(Witnesses) + Mark of the hand of Gumberht. + Mark of the hand of Gaebred. + Mark of the hand of Osfrith. + Mark of the hand of Eormenred. + Mark of the hand of AEthelmaer. + Mark of the hand of Hagana. + Mark of the hand of Ealdred. + Mark of the hand of Ealdhad. + Mark of the hand of Guthheard. + Mark of the hand of Beornheard. + Mark of the hand of Welhisc.

Note that the requirements we presently have for deeds are little changed from the 7th Century. In the deed above, there is a Grantor, a grantee charity, a description of the land, warranties of title, signature by the grantor and witnesses to the grant.

Promises to make a Gift of Real Property-Enforcement by Estoppel What if a donor makes a pledge to transfer land and reneges on the gift?

In Florida, charitable pledges may be enforceable where they are stated with particularity under a theory of Promissory Estoppel . In order for a charity to recover it they will need a written pledge agreement which may be required to be signed by the same formalities necessary to convey real property.

Basic Tax Principles Applicable to Charitable Transfers

The Federal Income Tax and the Federal Gift Tax are very different taxes and follow very different principles. The Federal Income tax is a tax on accessions to wealth and is imposed annual on the net income earned by a taxpayer. The Federal Gift and Estate tax is an excise tax on the right to transfer property and is accessed at the moment of transfer at the fair market value of the transfer.

Income Tax Principles

From an income tax perspective the principal elements of a gift are: (1) an intention on the part of the donor to absolutely and irrevocably divest himself of the title, dominion and control of the subject at the very time he undertakes to make the gift; (2) the irrevocable transfer of the present title, dominion and control of the thing given by the donor; and (3) the delivery, by the donor to the donee, of the subject of the gift or of the most effectual means of commanding the dominion of it . While this definition is close to the previously stated Intent delivery and acceptance standard, note the additional language related to "dominion and control." The donor must irrevocably part with the party conveyed for a gift to occur. No part of the bundle of rights may be retained as to the portion of the property conveyed. If rights in property are retained the gift may not be complete and may still be considered owned by the donor. For example, the loan of a painting to an art museum for ten years does not constitute the complete divestment of title and dominion by the donor.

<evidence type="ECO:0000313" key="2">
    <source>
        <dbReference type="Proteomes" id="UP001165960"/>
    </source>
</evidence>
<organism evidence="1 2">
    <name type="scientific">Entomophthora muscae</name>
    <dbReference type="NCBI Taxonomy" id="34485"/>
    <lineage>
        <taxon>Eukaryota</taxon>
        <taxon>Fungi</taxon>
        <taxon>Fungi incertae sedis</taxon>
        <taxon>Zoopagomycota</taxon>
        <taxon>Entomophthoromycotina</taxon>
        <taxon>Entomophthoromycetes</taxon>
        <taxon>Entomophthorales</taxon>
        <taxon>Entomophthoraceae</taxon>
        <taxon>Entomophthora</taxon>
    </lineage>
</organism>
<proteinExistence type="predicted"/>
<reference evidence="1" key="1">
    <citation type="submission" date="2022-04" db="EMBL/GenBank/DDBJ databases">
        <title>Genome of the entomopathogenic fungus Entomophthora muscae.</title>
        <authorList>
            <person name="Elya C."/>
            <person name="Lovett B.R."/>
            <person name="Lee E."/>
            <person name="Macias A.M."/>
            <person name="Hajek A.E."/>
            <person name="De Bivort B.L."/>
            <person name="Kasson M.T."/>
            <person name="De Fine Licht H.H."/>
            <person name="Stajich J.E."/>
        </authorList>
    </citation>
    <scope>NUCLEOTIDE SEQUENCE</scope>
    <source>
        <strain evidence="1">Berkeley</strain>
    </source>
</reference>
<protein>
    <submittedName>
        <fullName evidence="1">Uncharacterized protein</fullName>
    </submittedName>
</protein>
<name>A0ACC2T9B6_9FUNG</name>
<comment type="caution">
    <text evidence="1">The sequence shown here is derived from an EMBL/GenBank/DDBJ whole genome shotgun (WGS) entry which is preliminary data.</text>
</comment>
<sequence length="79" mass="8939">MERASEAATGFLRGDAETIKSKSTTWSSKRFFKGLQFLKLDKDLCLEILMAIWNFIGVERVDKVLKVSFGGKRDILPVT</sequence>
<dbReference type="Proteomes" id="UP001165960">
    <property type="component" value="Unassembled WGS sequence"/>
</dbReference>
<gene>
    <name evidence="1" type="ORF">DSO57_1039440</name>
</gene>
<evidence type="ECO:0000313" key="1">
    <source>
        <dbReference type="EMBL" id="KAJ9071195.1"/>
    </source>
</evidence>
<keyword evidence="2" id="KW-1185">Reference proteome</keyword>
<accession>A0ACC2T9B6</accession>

The seminal income tax case is Commissioner v. Duberstein . The Supreme Court in Duberstein espoused a number of very important Income Tax principles. First, a transfer is not a gift if transfer occurred due to some form of incentive or economic benefit. Second, a transfer is not a gift if it proceeded as a result of coercion or a moral or legal duty. Instead, for a gift to be present, the donor must make the transfer to the donee out of a sense of a detached and disinterested generosity which resulted from impulses of charity, affection, respect, admiration or like impulses; in essence expecting nothing in return. In construing gifts from an income tax perspective courts look to the Donor's primary or dominant intent in making the transfer.

Gift Tax Principles

The existence of a gift for gift tax purposes is wholly different. Under the Gift Tax rules, the donor's intent is irrelevant. The Gift tax taxes all transfers made by a donor for less than full and adequate consideration. The value of the property rights conveyed at the time of the release of dominion and control over property is what controls. Since value is involved, the starting point in determining a gift is measuring the consideration, if any, that is received in a transfer. If full and adequate consideration is received in a conveyance of property, there is no gift; however, once a transfer is made for less than full and adequate consideration we begin to measure a gift. The gift is measured by the difference between what has been conveyed and what has been received. Where the value of the property received exceeds the consideration exchanged, if any, the result is a gift. Summary To summarize, in analyzing transfers of real property to charity we need to recognize the bundle of rights which is being transferred. We must pay careful attention to whether we are transferring horizontal or vertical slices of property. We must look at the formalities of the transfer, for example whether a properly executed deed has been made. In addition, we must look at the donor's intent and the value of the consideration exchanged in the transaction. We must ensure that the donor has relinquished full dominion and control over the rights conveyed. Finally, we must determine the tax effects of the transfer.